In times of growing dissatisfaction on the part of governments, international organizations as well as on the part of civil society organizations with the groaning pace of the global negotiation process, and the current diffi culties on the part of governments to engage in new compromises on the multilateral front, new partnership models between governments, business and civil society are increasingly gaining attention. In fact, “multistakeholder initiatives” and “policy networks” between private and public actors are experiencing a boom which appears to be expanding unfettered within the United Nations system. These partnership models appear as the new “mantra” shaping the discourse on global politics and are perceived by many as a new hope for multilateralism.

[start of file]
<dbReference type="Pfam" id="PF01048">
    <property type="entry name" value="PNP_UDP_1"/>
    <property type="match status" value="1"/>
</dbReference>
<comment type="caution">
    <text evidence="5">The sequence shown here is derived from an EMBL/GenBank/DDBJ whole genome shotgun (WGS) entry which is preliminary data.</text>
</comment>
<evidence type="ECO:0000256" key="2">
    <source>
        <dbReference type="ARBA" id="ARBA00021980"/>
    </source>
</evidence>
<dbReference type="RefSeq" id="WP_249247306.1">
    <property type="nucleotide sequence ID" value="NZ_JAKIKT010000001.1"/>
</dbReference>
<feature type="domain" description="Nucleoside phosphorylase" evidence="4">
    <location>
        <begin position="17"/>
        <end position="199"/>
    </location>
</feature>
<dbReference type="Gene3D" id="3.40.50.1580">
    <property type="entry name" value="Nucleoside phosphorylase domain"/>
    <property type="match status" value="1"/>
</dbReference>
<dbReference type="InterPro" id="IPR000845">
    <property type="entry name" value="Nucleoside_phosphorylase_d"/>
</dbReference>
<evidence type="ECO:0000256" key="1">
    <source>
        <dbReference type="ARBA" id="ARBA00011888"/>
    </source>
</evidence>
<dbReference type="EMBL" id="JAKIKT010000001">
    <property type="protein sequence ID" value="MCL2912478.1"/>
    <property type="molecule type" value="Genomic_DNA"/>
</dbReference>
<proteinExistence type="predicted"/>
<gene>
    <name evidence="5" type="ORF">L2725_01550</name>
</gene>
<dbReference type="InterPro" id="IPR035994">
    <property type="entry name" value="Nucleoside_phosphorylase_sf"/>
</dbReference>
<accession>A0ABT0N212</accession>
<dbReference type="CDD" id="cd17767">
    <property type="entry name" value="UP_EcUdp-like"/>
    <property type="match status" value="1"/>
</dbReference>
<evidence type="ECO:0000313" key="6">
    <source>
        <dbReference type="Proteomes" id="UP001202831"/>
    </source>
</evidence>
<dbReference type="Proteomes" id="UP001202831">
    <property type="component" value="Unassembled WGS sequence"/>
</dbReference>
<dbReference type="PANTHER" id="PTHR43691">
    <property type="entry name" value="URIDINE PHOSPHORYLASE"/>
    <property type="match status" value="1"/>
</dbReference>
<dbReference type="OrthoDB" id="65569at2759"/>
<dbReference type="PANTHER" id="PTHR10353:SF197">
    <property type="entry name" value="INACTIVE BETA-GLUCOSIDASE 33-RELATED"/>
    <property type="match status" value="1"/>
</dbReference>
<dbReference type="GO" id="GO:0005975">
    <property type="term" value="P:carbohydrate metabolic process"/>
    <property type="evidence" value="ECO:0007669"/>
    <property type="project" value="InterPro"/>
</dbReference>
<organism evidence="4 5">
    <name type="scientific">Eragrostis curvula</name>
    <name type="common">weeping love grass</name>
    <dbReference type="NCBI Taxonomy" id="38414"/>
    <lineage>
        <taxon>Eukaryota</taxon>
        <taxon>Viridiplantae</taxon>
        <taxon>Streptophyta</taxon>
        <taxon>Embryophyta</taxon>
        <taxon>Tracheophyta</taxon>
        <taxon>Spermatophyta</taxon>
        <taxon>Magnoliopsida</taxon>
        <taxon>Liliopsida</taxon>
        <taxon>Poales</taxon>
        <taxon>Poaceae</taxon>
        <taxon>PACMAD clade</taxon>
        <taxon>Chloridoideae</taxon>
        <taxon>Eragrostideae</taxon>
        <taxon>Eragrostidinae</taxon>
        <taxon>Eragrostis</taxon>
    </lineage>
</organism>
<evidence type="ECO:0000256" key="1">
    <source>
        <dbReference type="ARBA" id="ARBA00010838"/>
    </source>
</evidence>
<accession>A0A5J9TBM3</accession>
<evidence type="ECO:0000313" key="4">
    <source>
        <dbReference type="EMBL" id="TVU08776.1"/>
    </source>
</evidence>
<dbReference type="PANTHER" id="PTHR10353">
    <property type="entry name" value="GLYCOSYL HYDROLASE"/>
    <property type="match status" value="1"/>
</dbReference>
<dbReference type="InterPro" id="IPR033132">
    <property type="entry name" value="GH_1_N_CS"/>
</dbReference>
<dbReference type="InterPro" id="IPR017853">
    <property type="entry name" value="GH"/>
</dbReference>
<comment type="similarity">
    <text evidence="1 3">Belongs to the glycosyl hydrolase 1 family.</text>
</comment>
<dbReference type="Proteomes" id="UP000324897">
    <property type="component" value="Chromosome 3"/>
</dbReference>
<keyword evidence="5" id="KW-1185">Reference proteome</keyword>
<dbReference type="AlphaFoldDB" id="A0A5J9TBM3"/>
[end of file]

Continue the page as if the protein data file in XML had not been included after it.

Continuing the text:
However, there are also critical voices concerning the new partnership approach. Above all, the risk of an overwhelming infl uence of private business, in particular, the potential decision-making power private actors could gain on international political priorities and its fi nancial commitments are widely criticized. But, despite the controversial assessments of these new developments, a more fundamental critical engagement with the new partnership models is still lacking, and, so far, there is no systematic evaluation of the existing partnerships within the UN system.
Author: Jens Martens (Global Policy Forum Euruope)
Published by Friedrich Ebert Stiftung
Dialogue on Globalization Occasional Paper No. 29
Berlin, January 2007